Skip to comments.Terrorists Can't "Face Our Forces in Battle," So They Use IEDs, Bush Says
Posted on 03/13/2006 5:49:15 PM PST by SandRat
WASHINGTON, March 13, 2006 Terrorists in Iraq resort to using improvised explosive devices because they lack the ability to engage in conventional military operations, President Bush said here today.
"After the terrorists were defeated in battles in Fallujah and Tal Afar, they saw they could not confront Iraqi or American forces in pitched battles and survive, and so they turned to IEDs, a weapon that allows them to attack from a safe distance without having to face our forces in battle," Bush said during a speech at George Washington University's Foundation for the Defense of Democracies.
The president also made the point that the "principal victims" of these roadside bomb attacks are innocent Iraqis. "The terrorists and insurgents have used IEDs to kill Iraqi children playing in the streets, shoppers at Iraqi malls and Iraqis lining up at police and army recruiting stations," he said.
Bush said a Defense Department organization called the IED Joint Center of Excellence was established to deal specifically with the IED issue in a three-pronged approach.
"The first part of our plan is targeting and eliminating the terrorists and bomb makers," he said. "Across Iraq, we're on the hunt for the enemy, capturing and killing the terrorists before they strike, uncovering and disarming their weapons before they go off and rooting out and destroying bomb-making cells so they can't produce more weapons."
The second part of the plan involves specialized training so that U.S. troops can identify and clear IEDs before they explode. Nearly half of all IEDs found in Iraq are now disabled before they can be detonated, he said, and in the past 18 months, the casualty rate per IED attack has been reduced by 50 percent.
The third leg of the plan is to develop new technologies to defeat the IED threat.
The president called out Iran for supplying the components for some of the most powerful IEDs used in Iraq. Tehran, he said, has been responsible for at least some increasingly lethal anti-coalition attacks by providing terrorists with the capabilities to build improvised bombs.
"Coalition forces have seized IEDs and components that were clearly produced in Iran," Bush said. "Such actions, along with Iran's support for terrorism and its pursuit of nuclear weapons, are increasingly isolating Iran."
Bush also spoke about the importance of spreading democracy around the globe and he praised the Iraqi security forces for their improved performance.
Democracy replaces resentment with hope and its spread not only helps people in other countries, but also is also vital to U.S. national security, he said.
"On September the 11th, 2001, we saw that problems originating in a failed and oppressive state 7,000 miles away could bring murder and destruction to our country," he said. "We saw that dictatorships shelter terrorists, feed resentment and radicalism, and threaten the security of free nations."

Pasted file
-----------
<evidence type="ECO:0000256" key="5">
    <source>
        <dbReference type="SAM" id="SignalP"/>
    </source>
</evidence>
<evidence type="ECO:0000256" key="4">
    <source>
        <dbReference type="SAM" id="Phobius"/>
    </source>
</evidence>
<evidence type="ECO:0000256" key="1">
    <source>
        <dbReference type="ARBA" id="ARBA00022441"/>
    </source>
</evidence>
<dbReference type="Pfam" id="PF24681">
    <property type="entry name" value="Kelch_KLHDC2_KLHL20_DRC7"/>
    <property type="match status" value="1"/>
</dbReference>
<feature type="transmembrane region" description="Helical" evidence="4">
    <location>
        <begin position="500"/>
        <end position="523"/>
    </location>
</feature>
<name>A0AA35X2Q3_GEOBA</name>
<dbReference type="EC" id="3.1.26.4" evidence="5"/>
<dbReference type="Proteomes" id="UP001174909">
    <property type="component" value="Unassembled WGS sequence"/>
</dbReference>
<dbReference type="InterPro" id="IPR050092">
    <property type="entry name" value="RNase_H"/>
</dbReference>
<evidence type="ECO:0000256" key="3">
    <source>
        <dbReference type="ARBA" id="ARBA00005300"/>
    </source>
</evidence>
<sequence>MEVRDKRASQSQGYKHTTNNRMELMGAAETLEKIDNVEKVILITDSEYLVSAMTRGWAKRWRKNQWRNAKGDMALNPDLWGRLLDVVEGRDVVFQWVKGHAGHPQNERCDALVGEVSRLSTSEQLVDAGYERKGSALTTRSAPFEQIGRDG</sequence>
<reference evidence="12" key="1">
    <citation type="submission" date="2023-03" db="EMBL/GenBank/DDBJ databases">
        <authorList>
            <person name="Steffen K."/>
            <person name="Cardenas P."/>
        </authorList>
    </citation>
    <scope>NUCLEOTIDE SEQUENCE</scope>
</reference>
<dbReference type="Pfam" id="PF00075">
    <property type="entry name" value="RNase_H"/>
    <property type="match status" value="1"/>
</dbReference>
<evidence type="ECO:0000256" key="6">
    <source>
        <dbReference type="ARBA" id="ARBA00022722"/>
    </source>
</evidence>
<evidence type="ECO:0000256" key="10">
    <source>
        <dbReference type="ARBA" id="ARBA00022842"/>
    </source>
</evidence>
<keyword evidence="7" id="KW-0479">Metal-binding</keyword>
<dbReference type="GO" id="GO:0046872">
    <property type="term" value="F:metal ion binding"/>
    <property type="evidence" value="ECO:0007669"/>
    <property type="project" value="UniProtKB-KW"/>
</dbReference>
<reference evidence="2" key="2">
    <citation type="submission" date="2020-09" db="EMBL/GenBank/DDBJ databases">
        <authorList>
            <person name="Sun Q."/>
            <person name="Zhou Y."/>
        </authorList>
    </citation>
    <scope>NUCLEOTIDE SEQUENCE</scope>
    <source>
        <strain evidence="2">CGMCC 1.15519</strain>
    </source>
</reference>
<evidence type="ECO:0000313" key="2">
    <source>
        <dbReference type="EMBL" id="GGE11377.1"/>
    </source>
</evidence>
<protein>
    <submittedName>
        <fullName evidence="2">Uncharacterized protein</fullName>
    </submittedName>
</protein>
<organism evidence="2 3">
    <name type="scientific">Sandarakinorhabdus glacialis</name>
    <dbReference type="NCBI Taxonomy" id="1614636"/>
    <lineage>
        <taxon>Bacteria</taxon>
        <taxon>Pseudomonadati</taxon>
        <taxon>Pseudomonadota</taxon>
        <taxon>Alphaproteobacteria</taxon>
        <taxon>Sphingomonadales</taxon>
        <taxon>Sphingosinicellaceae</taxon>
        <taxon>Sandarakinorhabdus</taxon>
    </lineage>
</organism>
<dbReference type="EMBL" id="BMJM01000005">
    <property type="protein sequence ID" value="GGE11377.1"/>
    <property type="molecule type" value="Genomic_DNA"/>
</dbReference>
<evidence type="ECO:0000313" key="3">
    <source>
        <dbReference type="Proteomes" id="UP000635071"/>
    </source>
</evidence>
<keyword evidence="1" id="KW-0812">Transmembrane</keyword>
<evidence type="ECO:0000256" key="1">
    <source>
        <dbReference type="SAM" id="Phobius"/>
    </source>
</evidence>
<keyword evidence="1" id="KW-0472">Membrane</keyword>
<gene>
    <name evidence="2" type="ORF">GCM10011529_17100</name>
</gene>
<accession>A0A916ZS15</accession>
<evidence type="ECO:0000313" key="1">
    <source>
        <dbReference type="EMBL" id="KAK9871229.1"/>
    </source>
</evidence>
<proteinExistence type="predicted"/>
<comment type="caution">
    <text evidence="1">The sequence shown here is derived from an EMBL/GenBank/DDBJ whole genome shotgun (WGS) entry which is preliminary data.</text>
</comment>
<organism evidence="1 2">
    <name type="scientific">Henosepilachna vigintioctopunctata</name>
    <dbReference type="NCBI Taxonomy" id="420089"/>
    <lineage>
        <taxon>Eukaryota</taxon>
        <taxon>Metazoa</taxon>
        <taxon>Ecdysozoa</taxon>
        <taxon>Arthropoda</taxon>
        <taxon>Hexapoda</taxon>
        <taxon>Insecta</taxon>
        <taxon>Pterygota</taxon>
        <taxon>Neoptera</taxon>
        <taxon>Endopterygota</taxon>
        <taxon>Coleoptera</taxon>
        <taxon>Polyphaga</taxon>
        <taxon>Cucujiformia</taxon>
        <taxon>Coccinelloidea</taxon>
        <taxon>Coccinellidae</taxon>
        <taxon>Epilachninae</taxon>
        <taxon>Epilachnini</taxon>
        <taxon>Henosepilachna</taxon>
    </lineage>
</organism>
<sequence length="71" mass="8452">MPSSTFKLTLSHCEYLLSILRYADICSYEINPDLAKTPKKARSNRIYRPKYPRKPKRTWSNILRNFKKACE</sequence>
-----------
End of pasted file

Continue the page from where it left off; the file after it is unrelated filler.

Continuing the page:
The Iraqi security forces are stepping up in a big way to quell sectarian violence, especially following the bombing of the Shiite Golden Mosque in Samarra Feb. 22, he said.
"After the Samarra bombings, it was the Iraqi security forces, not coalition forces, that restored order," he said. "Having Iraqi forces in the lead has been critical to preventing violence from spinning out of control."
Bush said the Iraqi security forces play an essential role in ensuring a free and prosperous Iraq.
"From the outset, Iraqi forces understood that if they failed to stand for national unity, the country would slip into anarchy," he said. "And so they've stood their ground and defended their democracy and brought their nation through one of its most difficult moments since liberation."
President calls terrorists in essence Craven Cowards --- that ought to make the TSM (Terrorist Support Media) flipping mad!!!
ummmm,... that Texan was referring to something else that the Terrorists lack in the manhood department if you get my drift.
Well that and we massacre their butts each and every time we go up against them....
Stop the never ending supplies and killers from Syria and Iran.
they haven't been getting "killers" from Iran in the first place.
There WERE some Syrians at first, but we've secured much of the Iraqi border and where we haven't, the Iraqis have.
It takes time.....things are going well in Iraq, despite what the press would have you believe.
It's all a fraud.
Not enough dead/death benefits to warrant technological solution to IED's.
HP just spent One Billion US to redesign it's printers and inks.
For 50M I could totally defeat IED's using a 360-degree
solution to detect their planting.
I'm just sick of it, and pray for those whos sons and daughters have already been damaged in lieu of a nice family of printers and inks.
"It takes time.....things are going well in Iraq, despite what the press would have you believe."
We know, and thank you for your service to protect our way of life. Take care and God Bless You.